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For investors, it's usually a good idea to greet pitches about the "next big thing" with a hefty dose of skepticism. After all, these hyped-up technologies rarely deliver the transformative shift that they promised. And even if the next Segway scooter or Kindle e-reader does somehow change the rules, that's no guarantee that it will produce good returns for the shareholders of the companies involved.
Yet that's no reason to ignore the major trends that threaten to reshape entire industries. One particularly powerful emerging technology is drones, those tiny flying vehicles that you're probably noticing zip through the skies around you with more frequency lately.
According to a recent report from PwC (link opens PDF), drones have the potential to replace $130 billion of business across key areas of the economy, including transportation, security, and agriculture. The media and entertainment sector is right in the crosshairs of this shift, with nearly $9 billion of possible impact.
Snap a great video
Start with the most obvious application: aerial photography and filming. After all, one of the key benefits of a drone is that it can capture images and video with more flexibility and at a tiny fraction of the cost of a helicopter.
That's what makes the segment so attractive to GoPro (NASDAQ: GPRO), whose cameras already find themselves attached to drones that are produced by other companies. With its Karma release this week, the sport-camera specialist aims to tackle this space and begin to capitalize on the fact that consumers already see it as a drone company even though it hasn't sold one under its own brand.
Teaser video from the Karma drone. Source: GoPro.
"We're uniquely positioned to be successful out of the gates with Karma, given the strength of GoPro's brand in the drone category," the company's chief financial officer told investors early this year, adding, "even though GoPro has not had a drone product." That optimistic reading will be put to a serious test this holiday season.
Ambarella (NASDAQ: AMBA), which produces the tech that powers tiny portable cameras, is another important company to watch in this space. GoPro is one of its biggest customers, and a successful launch of Karma might help it recover its lost growth momentum.
However, Ambarella's high-end product focus, which includes features like 4K resolution and electronic image stabilization, also position it for growth in applications outside of the consumer world -- in places like the professional filming of commercials, movies, and sporting events. Investors are hoping that this quality focus is the right strategy to defend against low-cost competitors that are flooding the market.
Make a visual impact
Rather than just filming the entertainment, however, drones can also turn into the main draw themselves. Intel (NASDAQ: INTC) last year put on a light show that featured 100 drones moving in concert to orchestra music. "We have visions of going from 100 to 1,000, over time," CEO Brian Krzanich said, in a nod to how easily the technology could scale.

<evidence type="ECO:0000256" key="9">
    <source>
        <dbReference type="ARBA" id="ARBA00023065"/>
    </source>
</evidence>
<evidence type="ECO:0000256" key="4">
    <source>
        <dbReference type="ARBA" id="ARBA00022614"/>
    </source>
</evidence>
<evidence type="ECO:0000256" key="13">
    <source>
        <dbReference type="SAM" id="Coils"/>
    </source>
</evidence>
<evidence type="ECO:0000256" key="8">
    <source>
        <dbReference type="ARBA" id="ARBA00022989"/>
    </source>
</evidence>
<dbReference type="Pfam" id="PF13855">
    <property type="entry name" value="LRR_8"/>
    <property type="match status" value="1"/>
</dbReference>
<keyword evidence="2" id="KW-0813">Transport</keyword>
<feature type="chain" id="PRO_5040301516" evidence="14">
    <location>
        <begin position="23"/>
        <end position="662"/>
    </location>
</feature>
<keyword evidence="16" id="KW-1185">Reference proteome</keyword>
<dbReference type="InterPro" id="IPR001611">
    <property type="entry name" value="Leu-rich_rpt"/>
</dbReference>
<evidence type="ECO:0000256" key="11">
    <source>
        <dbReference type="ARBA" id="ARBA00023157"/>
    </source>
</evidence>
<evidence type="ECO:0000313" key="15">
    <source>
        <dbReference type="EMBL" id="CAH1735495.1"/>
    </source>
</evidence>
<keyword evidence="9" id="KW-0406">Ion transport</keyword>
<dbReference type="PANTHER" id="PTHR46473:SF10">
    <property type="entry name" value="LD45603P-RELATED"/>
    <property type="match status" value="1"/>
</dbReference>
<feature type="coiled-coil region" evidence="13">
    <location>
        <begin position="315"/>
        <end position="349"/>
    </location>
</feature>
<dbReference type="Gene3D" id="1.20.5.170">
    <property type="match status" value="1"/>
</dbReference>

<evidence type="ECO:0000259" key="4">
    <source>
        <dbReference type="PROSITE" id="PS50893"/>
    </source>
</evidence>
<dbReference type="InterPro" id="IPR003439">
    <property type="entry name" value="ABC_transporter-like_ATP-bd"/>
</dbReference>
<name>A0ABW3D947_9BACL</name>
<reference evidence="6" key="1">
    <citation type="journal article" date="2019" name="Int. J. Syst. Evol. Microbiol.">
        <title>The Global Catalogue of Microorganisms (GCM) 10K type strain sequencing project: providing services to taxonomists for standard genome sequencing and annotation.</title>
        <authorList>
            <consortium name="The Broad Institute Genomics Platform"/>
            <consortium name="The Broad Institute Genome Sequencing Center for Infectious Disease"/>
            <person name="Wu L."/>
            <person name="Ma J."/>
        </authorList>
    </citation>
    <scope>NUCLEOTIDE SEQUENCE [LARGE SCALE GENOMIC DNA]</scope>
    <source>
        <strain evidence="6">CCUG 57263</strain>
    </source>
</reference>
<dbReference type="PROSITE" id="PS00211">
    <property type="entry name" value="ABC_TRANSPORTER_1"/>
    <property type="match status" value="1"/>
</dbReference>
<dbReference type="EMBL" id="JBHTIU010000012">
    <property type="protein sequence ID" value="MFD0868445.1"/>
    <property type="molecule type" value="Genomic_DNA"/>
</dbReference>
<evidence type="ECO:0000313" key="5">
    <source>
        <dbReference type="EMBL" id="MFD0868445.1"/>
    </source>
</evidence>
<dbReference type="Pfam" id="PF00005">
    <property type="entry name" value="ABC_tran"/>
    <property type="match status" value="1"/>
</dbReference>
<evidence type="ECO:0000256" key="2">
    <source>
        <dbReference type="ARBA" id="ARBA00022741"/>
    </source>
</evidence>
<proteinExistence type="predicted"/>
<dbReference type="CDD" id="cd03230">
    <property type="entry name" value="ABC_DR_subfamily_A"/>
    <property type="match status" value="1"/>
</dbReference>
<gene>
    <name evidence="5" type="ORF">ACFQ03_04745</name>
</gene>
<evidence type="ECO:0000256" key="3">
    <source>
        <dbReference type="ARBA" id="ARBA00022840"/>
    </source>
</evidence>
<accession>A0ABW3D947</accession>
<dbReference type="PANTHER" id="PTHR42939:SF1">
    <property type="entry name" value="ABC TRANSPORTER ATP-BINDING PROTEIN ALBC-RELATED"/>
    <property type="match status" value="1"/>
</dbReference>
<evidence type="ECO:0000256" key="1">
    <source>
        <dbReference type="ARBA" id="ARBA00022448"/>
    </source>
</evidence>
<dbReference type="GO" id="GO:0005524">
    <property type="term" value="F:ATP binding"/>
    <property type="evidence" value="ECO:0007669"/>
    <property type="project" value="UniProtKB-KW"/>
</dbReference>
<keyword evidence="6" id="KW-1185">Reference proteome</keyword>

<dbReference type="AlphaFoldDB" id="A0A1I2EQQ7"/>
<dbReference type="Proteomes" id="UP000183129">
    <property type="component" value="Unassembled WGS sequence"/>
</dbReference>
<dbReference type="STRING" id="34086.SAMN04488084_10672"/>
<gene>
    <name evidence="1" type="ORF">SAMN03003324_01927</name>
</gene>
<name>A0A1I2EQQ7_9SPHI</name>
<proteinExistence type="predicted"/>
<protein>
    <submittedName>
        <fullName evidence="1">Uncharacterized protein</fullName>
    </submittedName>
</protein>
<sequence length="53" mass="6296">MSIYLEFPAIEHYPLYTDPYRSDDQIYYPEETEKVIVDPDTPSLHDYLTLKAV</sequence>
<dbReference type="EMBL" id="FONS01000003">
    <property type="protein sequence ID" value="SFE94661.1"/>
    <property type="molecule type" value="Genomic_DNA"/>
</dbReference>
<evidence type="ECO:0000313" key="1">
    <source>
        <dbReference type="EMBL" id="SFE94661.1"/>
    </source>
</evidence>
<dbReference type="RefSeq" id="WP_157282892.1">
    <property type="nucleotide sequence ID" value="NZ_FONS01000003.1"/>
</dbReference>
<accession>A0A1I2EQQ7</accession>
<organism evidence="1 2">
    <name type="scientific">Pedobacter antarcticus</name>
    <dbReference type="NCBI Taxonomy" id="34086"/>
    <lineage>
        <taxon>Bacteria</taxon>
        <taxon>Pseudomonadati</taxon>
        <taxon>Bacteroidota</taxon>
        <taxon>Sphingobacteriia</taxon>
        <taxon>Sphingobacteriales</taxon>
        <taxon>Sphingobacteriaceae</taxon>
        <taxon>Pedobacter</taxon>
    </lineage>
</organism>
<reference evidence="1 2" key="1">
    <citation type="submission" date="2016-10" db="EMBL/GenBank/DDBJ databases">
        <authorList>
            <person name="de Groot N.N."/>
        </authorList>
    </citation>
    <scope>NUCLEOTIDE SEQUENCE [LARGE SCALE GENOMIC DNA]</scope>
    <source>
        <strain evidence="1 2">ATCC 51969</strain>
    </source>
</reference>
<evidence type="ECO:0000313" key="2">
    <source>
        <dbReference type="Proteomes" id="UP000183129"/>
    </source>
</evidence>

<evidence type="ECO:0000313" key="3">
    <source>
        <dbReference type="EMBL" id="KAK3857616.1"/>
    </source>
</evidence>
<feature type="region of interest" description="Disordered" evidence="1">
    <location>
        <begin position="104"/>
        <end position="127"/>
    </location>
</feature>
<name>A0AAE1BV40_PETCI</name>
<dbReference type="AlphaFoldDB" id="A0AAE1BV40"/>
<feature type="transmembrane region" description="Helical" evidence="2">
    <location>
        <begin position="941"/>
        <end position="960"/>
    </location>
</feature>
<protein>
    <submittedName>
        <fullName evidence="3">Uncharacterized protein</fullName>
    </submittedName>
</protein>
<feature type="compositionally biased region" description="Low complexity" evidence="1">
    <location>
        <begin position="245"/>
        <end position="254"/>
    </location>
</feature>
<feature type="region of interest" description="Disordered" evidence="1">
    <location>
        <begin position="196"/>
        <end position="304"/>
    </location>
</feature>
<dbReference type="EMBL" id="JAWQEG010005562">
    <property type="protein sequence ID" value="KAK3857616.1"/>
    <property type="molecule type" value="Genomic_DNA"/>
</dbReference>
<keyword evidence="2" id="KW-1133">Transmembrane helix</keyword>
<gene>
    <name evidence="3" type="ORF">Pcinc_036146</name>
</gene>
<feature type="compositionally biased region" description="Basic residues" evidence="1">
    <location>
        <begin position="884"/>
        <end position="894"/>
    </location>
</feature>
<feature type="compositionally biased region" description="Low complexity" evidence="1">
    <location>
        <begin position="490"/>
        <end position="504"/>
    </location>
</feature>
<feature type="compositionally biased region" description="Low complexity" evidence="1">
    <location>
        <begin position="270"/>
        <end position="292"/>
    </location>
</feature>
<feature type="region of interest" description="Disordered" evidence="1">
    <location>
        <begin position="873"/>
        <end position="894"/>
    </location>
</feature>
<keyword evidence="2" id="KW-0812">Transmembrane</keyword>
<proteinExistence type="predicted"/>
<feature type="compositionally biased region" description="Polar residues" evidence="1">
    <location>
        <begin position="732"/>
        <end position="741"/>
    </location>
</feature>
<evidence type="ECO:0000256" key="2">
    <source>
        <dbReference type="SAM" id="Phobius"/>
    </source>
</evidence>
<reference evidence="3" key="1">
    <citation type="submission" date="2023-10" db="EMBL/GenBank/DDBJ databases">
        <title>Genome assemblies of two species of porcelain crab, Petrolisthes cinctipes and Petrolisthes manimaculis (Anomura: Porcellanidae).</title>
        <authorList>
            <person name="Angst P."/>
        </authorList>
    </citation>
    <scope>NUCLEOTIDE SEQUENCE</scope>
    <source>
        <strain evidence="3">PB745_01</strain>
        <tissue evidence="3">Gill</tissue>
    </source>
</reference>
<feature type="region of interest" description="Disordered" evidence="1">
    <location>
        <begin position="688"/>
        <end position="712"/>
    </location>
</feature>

The applications of Intel's hardware and software solutions include sporting events where drones would entertain onlookers during breaks, as well as use in populated areas where they might project or carry advertisements. In any case, these devices will play a key role in its Internet of Things division.
Disney (NYSE: DIS) is also looking to be an early adopter of this technology for entertainment purposes. The House of Mouse plans to use drones around its theme parks for creating lighting effects and potentially replacing those loud nightly firework shows. The devices could eventually do much more, though, including animating dozens of small, or a handful of giant, flying puppet characters in the skies above its resorts. In a few years, the drone shows might just become a staple at Disney parks and help keep those ticket sales churn higher.
It's impossible to predict which companies, if any, will capture persistent returns from the emerging popularity of drones in the entertainment and media world. The good news is that investors have a wide range of risk-return matchups to consider -- everything from highly dependent companies like GoPro and Ambarella to more diversified options like Intel and Disney.
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Demitrios Kalogeropoulos owns shares of Walt Disney. The Motley Fool owns shares of and recommends Ambarella, GoPro, and Walt Disney. The Motley Fool recommends Intel. Try any of our Foolish newsletter services free for 30 days. We Fools may not all hold the same opinions, but we all believe that considering a diverse range of insights makes us better investors. The Motley Fool has a disclosure policy.